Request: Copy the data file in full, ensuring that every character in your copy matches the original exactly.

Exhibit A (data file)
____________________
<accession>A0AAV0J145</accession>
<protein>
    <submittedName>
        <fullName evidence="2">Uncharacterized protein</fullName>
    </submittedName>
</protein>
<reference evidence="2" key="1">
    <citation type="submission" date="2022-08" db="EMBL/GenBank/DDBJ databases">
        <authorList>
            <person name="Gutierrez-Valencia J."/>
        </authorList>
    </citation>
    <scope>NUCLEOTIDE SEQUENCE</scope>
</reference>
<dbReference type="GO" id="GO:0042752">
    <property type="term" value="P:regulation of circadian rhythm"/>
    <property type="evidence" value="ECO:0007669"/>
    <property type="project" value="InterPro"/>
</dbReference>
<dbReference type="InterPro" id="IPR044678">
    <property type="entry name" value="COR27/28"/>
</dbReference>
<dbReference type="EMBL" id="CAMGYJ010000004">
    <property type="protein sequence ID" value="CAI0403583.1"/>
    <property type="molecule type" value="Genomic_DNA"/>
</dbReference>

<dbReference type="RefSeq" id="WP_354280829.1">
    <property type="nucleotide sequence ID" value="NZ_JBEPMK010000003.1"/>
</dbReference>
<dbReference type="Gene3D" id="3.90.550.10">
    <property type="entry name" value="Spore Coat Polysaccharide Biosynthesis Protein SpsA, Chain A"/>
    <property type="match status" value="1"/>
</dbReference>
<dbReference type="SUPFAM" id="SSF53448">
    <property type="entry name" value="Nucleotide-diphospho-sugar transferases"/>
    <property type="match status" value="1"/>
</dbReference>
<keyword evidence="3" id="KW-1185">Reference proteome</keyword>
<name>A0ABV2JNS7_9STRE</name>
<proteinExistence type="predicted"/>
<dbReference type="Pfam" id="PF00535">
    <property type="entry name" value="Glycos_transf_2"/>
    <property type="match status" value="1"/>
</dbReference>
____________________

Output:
<accession>A0AAV0J145</accession>
<protein>
    <submittedName>
        <fullName evidence="2">Uncharacterized protein</fullName>
    </submittedName>
</protein>
<reference evidence="2" key="1">
    <citation type="submission" date="2022-08" db="EMBL/GenBank/DDBJ databases">
        <authorList>
            <person name="Gutierrez-Valencia J."/>
        </authorList>
    </citation>
    <scope>NUCLEOTIDE SEQUENCE</scope>
</reference>
<dbReference type="GO" id="GO:0042752">
    <property type="term" value="P:regulation of circadian rhythm"/>
    <property type="evidence" value="ECO:0007669"/>
    <property type="project" value="InterPro"/>
</dbReference>
<dbReference type="InterPro" id="IPR044678">
    <property type="entry name" value="COR27/28"/>
</dbReference>
<dbReference type="EMBL" id="CAMGYJ010000004">
    <property type="protein sequence ID" value="CAI0403583.1"/>
    <property type="molecule type" value="Genomic_DNA"/>
</dbReference>

<dbReference type="RefSeq" id="WP_354280829.1">
    <property type="nucleotide sequence ID" value="NZ_JBEPMK010000003.1"/>
</dbReference>
<dbReference type="Gene3D" id="3.90.550.10">
    <property type="entry name" value="Spore Coat Polysaccharide Biosynthesis Protein SpsA, Chain A"/>
    <property type="match status" value="1"/>
</dbReference>
<dbReference type="SUPFAM" id="SSF53448">
    <property type="entry name" value="Nucleotide-diphospho-sugar transferases"/>
    <property type="match status" value="1"/>
</dbReference>
<keyword evidence="3" id="KW-1185">Reference proteome</keyword>
<name>A0ABV2JNS7_9STRE</name>
<proteinExistence type="predicted"/>
<dbReference type="Pfam" id="PF00535">
    <property type="entry name" value="Glycos_transf_2"/>
    <property type="match status" value="1"/>
</dbReference>